ByErling Rangnes, writer at Creators.co
I might be a literary genius, but I tend to get so distracted by important things that I forget to ... oh, cookies!
Erling Rangnes

On October 1st a great movie finally makes it's DVD debut in USA, and you should probably watch it. The rest of the world already did. (a couple of years ago)

A lot of great movies are based on comics. This is true in the US, as in Japan where adaptations of manga is about as big as adaptations of comics in Hollywood. The world has a third centre for brilliant art coupled with inspired writing, but so far the only well known comic book movies to come out of France is 'Lucky Luke' and 'Asterix', neither of which is particularly faithful to the source material, or any definition of good that I can think of. 'Tintin' and the 'Smurfs' both had the Hollywood treatment, and while I'd be perfectly happy squishing any smurf I find under my foot, I love the work they did on Herges 'Tintin'. Still, as good as it is, there's more stories to be told, and storytellers ready to pick them up, and this time it's (Leon, The Fifth Element). I don't know how he did it, but he somehow convinced to let him make an adaption of Les aventures extraordinaires d'Adèle Blanc-Sec. The English title is Adèle and the secret of the Mummy, which is a bit misleading as far as titles go, but let's just say it also involves dinosaurs, metaphysics and that it's not a horror movie.

The movie is about Adele, a freelance journalist with a mind of her own who aims to find and resurrect the mummified physician of a great pharaoh so he can use his secrets to save her bedridden sister, who had an accident involving a hairpin during a friendly game of badminton. Add a sleep deprived, hungry police officer, a drunk with a penchant for seeing bits and pieces of the more fantastical events of the story, and a psychic who may be the only thing standing between an unsuspecting civilian population, and a bloodthirsty pteradactyl, and there you have it. Oh, the president of France and a lovesick biologist makes an apparence as well. It's all set in a pre-WW1 Paris, and visits several of the city's landmarks throughout the story.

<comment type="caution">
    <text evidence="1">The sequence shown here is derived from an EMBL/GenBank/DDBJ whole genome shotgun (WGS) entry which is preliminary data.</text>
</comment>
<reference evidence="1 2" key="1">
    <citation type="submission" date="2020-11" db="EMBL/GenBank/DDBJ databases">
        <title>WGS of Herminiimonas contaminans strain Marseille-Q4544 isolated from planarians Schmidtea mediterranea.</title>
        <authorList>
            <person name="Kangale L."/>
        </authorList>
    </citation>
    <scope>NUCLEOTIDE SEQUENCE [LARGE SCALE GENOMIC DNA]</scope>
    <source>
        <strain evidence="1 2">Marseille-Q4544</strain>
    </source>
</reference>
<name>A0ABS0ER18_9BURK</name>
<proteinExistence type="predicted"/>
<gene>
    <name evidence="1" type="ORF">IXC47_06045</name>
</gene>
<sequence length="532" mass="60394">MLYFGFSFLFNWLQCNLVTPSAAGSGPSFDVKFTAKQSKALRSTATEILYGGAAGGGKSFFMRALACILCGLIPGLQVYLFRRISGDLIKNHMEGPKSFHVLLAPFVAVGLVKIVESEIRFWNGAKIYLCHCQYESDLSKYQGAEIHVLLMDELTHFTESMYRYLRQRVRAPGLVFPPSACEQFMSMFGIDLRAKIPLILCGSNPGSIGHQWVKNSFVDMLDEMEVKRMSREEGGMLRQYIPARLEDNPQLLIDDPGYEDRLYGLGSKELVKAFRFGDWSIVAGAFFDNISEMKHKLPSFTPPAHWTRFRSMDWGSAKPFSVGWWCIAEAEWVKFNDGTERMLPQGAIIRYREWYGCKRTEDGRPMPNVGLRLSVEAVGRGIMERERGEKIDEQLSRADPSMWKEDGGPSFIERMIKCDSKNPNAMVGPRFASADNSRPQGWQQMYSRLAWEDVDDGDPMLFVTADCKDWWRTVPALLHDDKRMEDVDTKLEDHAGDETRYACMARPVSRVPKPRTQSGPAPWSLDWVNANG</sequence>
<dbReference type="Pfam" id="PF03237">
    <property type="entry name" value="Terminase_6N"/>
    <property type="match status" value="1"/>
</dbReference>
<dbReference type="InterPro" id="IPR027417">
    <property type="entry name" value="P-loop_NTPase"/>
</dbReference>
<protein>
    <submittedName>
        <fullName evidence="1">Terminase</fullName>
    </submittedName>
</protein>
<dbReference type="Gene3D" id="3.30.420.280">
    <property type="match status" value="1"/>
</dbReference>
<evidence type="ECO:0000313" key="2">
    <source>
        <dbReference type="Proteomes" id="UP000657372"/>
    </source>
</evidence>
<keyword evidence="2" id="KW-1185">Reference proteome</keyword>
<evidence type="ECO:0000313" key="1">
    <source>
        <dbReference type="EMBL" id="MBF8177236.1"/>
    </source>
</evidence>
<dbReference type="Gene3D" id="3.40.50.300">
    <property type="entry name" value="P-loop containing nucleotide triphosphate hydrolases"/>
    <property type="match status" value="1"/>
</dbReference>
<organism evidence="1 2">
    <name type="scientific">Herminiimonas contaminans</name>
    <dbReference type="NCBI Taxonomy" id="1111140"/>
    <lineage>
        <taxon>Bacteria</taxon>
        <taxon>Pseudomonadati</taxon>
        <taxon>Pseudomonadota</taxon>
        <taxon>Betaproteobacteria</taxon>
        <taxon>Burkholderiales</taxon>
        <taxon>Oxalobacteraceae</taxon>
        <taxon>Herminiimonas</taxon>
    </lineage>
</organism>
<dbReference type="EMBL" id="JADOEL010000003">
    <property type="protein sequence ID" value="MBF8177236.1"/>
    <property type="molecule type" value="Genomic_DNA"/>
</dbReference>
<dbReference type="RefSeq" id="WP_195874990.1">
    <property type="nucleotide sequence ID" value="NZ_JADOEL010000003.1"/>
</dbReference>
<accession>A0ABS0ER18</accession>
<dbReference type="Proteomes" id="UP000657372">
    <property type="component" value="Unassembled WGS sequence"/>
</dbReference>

For those of you lucky enough to have read the comics, I give a fair warning. It's not faithful to the story, although it does justice to key elements of Adèle and the Beast, and Mummies on Parade, both published by Dark Horse, if anyone's interested. The story of the film is a mix of the two albums and a third story from Luc Bessons twisted mind, shaken up and served in a movie that manages to keep the atmosphere and style of the comic, with a bit of Indiana Jones-ish suspense and some Pink Pantheresque slapstick. While I have on occasion requested that filmmakers stop forcing R-rated material into PG-ratings, this movie embraces its reduced rating and owns it! I'd still like to see some of the more love craftian aspects and adult themes of Tardis comics on film, but with the style Besson has chosen, it's still worth the time and money spent on getting it on DVD.

So, in conclusion. It's chaotic fun. If you're part of the world, go watch it again. If you're American and don't mind the subtitles (and really, even if you do most of the humor and suspense is mainly visual, so that's no excuse), go get it when it makes the stands October 1st.


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